and tax cuts would be a long term economic drag by compounding an already massive federal deficit said J Fred Giertz the interim head of the U of I economics department Deficits undermine the economy by increasing interest rates for consumers as well as the federal government which means more tax dollars are effectively wasted to pay down the nation s debt economists say While a fiscal stimulus leading to large deficits may be desirable in the short term the country needs to find a way to reduce long term deficits that will mount from the demands of an aging population relying on Social Security and federal health care programs Giertz said Just as it is important to get the stimulus package in place quickly it is important to stop it once the economy is in better shape Giertz says the stimulus plan being debated by Congress would likely provide a short term economic boost How quickly he says remains clouded by questions over how soon new spending programs could get under way and how much of temporary tax increases people would actually spend Temporary tax cuts typically provide less of an economic jolt because people tend to spend less than if the cuts were permanent Giertz said But he says the government cannot afford permanent cuts with hefty costs for aging baby boomers looming With those challenges ahead Giertz cautioned Democrats and Republicans to use the stimulus package only for a short term economic boost not as inroads to advance party goals The stimulus package should not be a back door way of achieving permanent tax cuts for Republicans or a larger sized government for Democrats since that would increase the long term fiscal deficit said Giertz a member of the U of I Institute of Government and Public

    Original URL path: http://igpa.uillinois.edu/press/giertz-stimulus (2016-02-17)
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  • Jim Edgar to discuss Illinois’ future during talk at IGPA | Institute of Government and Public Affairs
    Centers Office of Public Leadership Regional Economics Applications Laboratory Jim Edgar to discuss Illinois future during talk at IGPA Former Governor Jim Edgar will bring his unique perspective on Illinois and its politics to a discussion at the Institute of Government and Public Affairs on Wednesday Feb 11 at noon Edgar who is a Distinguished Fellow at IGPA plans to discuss the state s future during the talk which is part of the institute s Edgar Lecture Series The talk will be in the J Fred Giertz Conference Room at IGPA 1007 W Nevada in Urbana Now that the political turmoil surrounding the previous governor is mostly behind us I want to discuss where we are as a state and where we re headed said Edgar who joined IGPA after completing his second term as governor in 1999 We re extremely pleased that Gov Edgar has chosen IGPA as the venue for this discussion said Robert F Rich director of IGPA He holds a special place in the fabric of Illinois politics and his ideas on the future of Illinois and what we need to focus on will be an important component of the current discussion in our state Edgar a Republican is the last Illinois governor to complete two full terms He was elected in 1990 and was re elected in 1994 by the largest margin ever for an Illinois governor Since joining IGPA Edgar has continued his commitment to public service by sharing his experiences and expertise with students at the University of Illinois and across the state His Edgar Leader Series at IGPA regularly brings top elected officials from across the state and the nation to the University Those who wish to attend Wednesday s discussion are asked to register by calling 866 794 3340 or online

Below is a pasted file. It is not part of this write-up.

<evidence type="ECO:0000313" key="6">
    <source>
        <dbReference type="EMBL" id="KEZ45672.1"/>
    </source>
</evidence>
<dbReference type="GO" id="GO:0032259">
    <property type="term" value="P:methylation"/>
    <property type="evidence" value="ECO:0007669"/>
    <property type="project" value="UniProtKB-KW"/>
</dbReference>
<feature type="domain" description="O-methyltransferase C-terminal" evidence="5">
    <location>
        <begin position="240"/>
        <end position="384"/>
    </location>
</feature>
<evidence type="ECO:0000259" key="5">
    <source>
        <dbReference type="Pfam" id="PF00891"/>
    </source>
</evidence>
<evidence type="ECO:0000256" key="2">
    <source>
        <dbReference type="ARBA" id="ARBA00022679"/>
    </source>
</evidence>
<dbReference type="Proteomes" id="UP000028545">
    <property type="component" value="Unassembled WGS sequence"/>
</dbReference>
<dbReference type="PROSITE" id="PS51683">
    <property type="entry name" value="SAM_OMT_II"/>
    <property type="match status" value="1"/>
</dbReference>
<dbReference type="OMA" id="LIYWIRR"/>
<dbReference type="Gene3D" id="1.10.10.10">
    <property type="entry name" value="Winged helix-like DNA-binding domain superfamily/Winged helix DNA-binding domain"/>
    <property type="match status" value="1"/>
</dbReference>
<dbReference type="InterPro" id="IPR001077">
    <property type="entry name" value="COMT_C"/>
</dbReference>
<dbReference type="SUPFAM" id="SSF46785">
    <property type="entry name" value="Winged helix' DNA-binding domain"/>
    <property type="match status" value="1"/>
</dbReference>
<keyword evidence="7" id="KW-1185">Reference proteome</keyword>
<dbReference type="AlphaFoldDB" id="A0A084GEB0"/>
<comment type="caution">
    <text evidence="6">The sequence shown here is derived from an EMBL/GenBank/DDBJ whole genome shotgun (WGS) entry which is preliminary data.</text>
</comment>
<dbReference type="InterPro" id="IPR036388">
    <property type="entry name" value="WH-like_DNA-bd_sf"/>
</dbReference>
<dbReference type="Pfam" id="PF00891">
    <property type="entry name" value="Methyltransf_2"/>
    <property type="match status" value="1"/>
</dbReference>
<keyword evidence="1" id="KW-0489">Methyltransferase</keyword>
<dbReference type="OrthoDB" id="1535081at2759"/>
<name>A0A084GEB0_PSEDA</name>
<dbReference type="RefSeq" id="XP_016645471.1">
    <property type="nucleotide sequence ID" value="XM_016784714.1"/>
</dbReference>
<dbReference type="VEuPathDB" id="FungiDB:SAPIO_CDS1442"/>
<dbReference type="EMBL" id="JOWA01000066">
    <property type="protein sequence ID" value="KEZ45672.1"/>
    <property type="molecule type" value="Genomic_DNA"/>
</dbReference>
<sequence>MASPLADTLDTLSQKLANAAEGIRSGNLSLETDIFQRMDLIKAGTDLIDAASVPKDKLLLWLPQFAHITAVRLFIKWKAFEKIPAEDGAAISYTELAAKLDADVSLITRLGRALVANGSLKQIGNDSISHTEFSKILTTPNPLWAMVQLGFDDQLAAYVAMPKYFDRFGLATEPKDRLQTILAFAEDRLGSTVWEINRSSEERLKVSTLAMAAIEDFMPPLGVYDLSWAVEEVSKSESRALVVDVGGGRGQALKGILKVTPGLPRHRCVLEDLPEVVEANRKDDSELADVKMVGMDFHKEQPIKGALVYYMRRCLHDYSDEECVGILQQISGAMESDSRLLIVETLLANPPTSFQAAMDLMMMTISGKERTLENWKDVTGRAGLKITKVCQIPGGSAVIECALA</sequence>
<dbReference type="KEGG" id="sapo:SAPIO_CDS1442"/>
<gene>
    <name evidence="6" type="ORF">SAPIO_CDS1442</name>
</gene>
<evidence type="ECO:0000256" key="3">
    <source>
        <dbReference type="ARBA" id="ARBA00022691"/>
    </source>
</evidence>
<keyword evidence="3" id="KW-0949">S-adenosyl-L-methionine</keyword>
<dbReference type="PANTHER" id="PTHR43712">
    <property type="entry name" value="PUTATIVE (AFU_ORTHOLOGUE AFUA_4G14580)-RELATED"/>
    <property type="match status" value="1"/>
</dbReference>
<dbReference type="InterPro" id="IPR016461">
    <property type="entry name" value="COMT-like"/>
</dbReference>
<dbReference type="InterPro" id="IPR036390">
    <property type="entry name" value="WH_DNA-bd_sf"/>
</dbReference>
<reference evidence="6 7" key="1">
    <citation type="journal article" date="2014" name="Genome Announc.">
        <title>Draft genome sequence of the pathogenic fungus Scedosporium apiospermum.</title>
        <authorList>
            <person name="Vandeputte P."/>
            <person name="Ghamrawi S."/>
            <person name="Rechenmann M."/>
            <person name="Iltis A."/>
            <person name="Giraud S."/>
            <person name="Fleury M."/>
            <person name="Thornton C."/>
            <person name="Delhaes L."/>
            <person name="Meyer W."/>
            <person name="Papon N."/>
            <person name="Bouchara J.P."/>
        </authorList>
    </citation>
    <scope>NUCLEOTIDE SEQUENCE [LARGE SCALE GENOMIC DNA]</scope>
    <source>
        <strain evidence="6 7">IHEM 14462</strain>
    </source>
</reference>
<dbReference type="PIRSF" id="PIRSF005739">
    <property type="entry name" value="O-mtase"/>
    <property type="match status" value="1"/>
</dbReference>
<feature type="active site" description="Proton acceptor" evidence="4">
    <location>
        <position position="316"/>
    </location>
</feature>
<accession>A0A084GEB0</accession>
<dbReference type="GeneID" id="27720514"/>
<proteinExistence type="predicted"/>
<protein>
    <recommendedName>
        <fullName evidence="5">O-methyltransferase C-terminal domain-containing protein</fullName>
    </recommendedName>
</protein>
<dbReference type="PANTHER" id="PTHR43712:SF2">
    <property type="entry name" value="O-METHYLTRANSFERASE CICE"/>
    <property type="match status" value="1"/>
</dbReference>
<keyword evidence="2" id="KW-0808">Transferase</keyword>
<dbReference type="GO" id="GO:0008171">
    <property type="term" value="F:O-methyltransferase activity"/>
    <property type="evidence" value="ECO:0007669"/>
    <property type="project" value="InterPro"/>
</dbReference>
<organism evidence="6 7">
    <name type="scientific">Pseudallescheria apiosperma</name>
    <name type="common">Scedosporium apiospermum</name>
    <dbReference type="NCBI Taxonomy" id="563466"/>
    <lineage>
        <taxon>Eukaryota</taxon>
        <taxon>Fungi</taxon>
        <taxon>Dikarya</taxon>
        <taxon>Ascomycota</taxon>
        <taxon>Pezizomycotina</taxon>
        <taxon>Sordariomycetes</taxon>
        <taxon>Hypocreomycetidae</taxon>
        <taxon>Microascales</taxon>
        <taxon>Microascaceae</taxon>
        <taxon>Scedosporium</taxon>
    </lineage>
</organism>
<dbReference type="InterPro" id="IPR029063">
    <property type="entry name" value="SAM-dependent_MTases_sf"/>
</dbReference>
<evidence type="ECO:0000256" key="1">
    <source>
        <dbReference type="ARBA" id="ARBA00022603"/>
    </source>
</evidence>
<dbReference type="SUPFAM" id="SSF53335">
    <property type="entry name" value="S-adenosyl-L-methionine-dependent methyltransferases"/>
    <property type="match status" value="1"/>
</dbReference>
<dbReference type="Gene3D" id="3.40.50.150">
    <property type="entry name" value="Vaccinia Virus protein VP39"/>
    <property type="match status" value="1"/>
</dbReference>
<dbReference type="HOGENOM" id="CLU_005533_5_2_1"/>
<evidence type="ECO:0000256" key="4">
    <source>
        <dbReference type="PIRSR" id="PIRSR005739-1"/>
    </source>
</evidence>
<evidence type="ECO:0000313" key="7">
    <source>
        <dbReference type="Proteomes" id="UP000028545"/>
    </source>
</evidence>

Original URL path: http://igpa.uillinois.edu/press/edgar-feb11 (2016-02-17)
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  • U of I Flash Index continues decline, drops to 97 in January | Institute of Government and Public Affairs
    drops to 97 in January Recession s grip on the Illinois economy tightened in January as the University of Illinois Flash Index fell to a reading of 97 the lowest recorded since October 2003 The index fell from its December level of 98 7 and is down from a reading of 103 6 just one year ago If there were ever any doubts the January index shows that the state s economy is clearly in recession like the rest of the country said economist J Fred Giertz who compiles the index for the Institute of Government and Public Affairs The decline has been steep in recent months There are no signs that the decline is at an end The reading marks the second consecutive month the index has been below 100 which is the dividing line between economic contraction and economic growth The decline in the Illinois economy is part of the worldwide economic slowdown and has little to do with particular features of the state s economy or state government Giertz said However the implications of the recession for the state budget are extremely severe There are no bright spots in the state s revenue picture Giertz said Receipts from personal income tax corporate taxes and sales taxes all were down in real terms from the same month a year ago The Flash Index was below 100 in December for the first time since March 2004 as the state s economy emerged from the recession of 2001 During that downturn the index spent 35 consecutive months in sub 100 territory The Flash Index is a weighted average of Illinois growth rates in corporate earnings consumer spending and personal income Tax receipts from corporate income personal income and retail sales are adjusted for inflation before growth rates are calculated The